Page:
No BS Direct Marketing by Dan Kennedy: Summary and Notes
Here are my notes on this book by Dan Kennedy, an established direct marketing guru who has made an empire out of selling direct marketing consulting, training and books for decades.
These are my own notes, but hopefully you'll find them useful.
Purpose & Audience
This book is aimed at businesses not used to doing direct marketing who should make a switch. Most businesses do advertising and marketing the "old" way, advertising their products and services, but don't make a direct appeal to people.
Primary targets are local businesses, like real estate agents, lawyers, dentists etc. These are businesses that normally advertise their products and services, that should make a switch to direct marketing!
The Rules of Direct Marketing
These are the rules the author expects everyone to adhere to when switching to direct marketing.
- There will always be an offer or offers.
- There will be a reason to respond right now
- You will give clear instructions
- There will be tracking, measurement and accountability
- Only no-cost brand building
- There will be follow-up
- There will be strong copy
- It will look like mail-order advertising
- Results rule. Period.
- You will be a tough-minded disciplinarian and put your business on a strict direct marketing diet
Rule 1: There will always be an offer
You have to make an offer your customer can't refuse. Every communication has to ask somebody to do something.
Most marketing doesn't do this, just talking about something vague but not calling for a response.
You have to ask for action in order to measure and track the performance of every ad.
There are two types of offers. You should always include one, but you can actually include both.
Type 1: Requesting purchase.
Classic offer, like "buy one, get one free" from pizza shops (but never discount!). These are usually married to a hard deadline and are limited.
Disadvantages: They sacrifice price integrity (through discounting) and they can train people to respond only to deals when they're offered. They can also be comparison shopped easily, and they encourage this.
Despite all this they're still useful.
Type 2: Lead generation offer.
This is usually free. It's aimed at building a relationship to avoid waste in advertising.
For example, free information kits with brochures and a DVD. Once someone raises their hand and says "yes, I want that free download!" you know they're interested in your offer.
Make your lead gen offers easy to accept
You want to make your offers "low threshold resistance". This is usually free information sent by mail or online.
High threshold is like a discount on a first session at a chiropractor, or even a free appointment with a financial planner. It only gets people who are already convinced they need that thing.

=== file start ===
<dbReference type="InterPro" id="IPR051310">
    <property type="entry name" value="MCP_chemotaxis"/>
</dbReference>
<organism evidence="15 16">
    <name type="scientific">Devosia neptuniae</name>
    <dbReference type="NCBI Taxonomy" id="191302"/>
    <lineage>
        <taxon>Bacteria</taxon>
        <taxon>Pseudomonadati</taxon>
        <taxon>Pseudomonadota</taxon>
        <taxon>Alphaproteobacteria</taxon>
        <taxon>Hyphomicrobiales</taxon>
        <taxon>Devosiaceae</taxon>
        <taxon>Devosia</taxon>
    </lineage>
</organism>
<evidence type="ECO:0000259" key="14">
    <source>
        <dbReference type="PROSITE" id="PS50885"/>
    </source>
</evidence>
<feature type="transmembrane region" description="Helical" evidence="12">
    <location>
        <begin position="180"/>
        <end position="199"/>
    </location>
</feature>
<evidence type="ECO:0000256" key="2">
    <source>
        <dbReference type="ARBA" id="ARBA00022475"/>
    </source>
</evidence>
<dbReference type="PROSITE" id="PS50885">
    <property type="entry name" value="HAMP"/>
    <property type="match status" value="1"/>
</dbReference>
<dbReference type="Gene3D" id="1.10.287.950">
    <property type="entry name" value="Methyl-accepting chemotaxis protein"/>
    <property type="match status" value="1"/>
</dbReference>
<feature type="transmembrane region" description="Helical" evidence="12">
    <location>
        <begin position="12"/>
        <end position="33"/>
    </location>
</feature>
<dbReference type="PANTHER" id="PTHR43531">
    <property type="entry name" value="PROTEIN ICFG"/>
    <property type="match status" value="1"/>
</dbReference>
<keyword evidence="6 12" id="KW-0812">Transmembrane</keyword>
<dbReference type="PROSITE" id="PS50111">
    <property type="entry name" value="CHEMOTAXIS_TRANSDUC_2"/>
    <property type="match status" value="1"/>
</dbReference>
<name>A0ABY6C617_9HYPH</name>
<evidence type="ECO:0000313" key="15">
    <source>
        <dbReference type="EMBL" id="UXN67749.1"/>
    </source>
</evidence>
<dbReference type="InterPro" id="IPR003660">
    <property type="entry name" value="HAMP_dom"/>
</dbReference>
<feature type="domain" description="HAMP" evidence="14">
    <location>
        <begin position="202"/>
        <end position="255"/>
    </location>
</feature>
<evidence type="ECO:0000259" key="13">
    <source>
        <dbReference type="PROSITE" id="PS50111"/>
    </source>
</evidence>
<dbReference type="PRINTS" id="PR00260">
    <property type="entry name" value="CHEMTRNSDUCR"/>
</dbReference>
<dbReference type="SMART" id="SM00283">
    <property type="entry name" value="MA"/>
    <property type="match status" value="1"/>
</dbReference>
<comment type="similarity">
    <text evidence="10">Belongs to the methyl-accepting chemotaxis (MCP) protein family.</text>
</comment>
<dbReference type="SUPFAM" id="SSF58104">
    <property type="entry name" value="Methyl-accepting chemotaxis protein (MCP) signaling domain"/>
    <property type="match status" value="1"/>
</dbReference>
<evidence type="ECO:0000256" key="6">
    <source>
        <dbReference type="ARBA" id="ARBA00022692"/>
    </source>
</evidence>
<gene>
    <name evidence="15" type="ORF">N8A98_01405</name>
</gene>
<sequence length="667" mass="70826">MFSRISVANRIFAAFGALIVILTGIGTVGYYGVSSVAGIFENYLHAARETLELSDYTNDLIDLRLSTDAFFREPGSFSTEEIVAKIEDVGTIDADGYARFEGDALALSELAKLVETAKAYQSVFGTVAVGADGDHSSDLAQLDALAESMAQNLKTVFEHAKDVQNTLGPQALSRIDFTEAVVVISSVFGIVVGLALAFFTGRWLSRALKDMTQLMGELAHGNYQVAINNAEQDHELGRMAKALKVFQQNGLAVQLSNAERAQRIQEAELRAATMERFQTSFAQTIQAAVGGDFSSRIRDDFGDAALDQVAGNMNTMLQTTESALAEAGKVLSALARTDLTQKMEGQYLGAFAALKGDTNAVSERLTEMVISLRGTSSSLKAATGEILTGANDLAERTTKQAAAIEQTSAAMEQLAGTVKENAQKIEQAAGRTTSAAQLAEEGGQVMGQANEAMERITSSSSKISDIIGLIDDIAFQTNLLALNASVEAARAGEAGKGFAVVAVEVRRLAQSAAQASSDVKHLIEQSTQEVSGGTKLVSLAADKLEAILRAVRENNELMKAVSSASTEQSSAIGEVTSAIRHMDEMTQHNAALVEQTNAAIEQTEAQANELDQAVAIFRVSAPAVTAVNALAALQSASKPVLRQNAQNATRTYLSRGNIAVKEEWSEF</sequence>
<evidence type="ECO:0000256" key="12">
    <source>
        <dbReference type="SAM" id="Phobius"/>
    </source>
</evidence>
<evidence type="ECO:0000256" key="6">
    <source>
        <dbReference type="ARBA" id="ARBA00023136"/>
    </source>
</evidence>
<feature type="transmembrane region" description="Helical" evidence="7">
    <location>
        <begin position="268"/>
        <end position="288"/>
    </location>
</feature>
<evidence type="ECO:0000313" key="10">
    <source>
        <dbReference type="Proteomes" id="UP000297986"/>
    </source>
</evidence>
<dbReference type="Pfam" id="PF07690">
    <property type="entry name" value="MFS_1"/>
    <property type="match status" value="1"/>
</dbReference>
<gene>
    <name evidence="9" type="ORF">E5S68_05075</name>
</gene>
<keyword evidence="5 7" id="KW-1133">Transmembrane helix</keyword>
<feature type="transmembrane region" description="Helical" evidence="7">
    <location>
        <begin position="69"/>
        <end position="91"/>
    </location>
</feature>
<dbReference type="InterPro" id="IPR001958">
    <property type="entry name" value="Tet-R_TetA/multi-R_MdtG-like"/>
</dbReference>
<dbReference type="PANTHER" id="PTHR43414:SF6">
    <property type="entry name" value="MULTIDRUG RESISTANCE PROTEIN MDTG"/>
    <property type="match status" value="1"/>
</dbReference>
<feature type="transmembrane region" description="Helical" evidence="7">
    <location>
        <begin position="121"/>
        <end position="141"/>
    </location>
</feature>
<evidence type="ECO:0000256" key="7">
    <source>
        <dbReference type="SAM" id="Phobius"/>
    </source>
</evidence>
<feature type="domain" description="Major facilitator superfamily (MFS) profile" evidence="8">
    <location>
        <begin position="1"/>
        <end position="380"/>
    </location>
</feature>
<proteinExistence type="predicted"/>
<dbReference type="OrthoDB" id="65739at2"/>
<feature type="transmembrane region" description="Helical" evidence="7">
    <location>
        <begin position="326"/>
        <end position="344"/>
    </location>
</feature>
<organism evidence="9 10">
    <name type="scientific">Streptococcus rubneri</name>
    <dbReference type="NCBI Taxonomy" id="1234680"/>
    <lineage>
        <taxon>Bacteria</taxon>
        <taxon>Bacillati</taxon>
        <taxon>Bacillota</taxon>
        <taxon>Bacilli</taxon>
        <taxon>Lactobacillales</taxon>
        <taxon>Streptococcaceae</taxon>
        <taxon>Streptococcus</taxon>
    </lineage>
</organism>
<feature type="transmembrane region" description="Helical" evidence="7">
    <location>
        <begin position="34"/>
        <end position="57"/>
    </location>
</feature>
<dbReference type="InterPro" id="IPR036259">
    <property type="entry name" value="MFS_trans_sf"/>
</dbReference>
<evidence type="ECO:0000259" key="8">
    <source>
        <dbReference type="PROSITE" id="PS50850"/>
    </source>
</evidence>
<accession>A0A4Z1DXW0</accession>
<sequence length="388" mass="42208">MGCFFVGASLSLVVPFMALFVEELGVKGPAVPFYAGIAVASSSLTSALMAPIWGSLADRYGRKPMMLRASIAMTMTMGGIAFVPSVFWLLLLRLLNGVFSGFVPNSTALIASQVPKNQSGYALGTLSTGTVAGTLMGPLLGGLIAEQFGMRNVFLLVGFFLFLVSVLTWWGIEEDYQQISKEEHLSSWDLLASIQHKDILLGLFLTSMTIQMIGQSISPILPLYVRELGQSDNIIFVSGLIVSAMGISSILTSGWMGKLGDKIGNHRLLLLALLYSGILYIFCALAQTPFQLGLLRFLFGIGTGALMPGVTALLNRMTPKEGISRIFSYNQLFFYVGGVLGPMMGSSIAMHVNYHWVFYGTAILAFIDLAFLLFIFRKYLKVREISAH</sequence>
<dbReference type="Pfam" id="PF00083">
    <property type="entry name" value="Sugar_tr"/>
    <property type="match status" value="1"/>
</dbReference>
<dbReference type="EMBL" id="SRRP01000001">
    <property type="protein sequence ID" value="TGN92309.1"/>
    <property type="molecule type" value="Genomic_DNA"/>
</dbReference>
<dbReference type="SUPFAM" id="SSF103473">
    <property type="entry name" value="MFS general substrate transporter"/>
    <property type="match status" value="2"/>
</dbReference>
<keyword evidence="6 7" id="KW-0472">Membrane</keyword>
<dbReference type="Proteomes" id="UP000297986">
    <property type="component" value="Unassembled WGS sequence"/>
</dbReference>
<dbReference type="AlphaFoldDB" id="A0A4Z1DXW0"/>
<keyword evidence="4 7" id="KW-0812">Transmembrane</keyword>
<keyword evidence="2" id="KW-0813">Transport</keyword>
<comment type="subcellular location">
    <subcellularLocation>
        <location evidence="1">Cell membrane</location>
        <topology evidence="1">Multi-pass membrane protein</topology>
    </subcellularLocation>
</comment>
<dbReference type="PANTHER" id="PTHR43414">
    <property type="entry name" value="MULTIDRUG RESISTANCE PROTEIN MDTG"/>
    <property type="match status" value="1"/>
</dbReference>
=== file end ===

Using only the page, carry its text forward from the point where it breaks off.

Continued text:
Low threshold is aimed at people who might need that thing but really want more information.
Try both kinds of offers with multiple reasons to respond
You can say "Look guy, if you need a chiropractor, first visit is $29. But if you're not sure, here's some info that might help. Book us if you want." That's a lead gen offer and direct purchase offer combined.
Rule 2: There will be a reason to respond right now
The author says:
The hidden cost and failure in all advertising and marketing is in the almost-persuaded.
I.e. people who nearly responded or bought, but didn't. The solution is to introduce urgency to act.
Imagine your prospect as a giant sloth, spread out on the couch, loath to move, phone just out of reach. Your offer must force the prospect to move right now.
Contextually create urgency, like with limited supply, limited per region, countdown clocks etc, or a bonus for the first 100 buyers.
You can create a "group dynamic", which encourages a stampede effect. For example, home inspections where everyone comes at the same time. Or an auction, the best example. You can do a mail out saying only 50 are available. Follow up saying 33 were sold and 17 are left. And so on.
The most powerful urgency: having only one. Like an expensive dinner with a celebrity.
In B2B, geographic exclusivity works. Like "only one of these per region" (so as not to promote business competition).
For a local business, try having a special event, like a meet and greet with a celebrity. It'll be super expensive and exclusive. But it'll lead to trickle-on traffic after the event.
Rule 3: You will give clear instructions
Most marketers' failures result from giving confusing directions or no directions at all.
You need to clearly tell people what to do to get the offer.
For example, have a button that says not "Buy now", but "Click here to buy now".
If you have a direct mail-out asking for a reply, write "Put it in the mail. We've paid the postage". Don't just put an envelope in there with standard pre-paid markings.
Use order forms and spend a lot of time making them as easy as possible (see some model ones at www.nobsbook/directmarketingbook).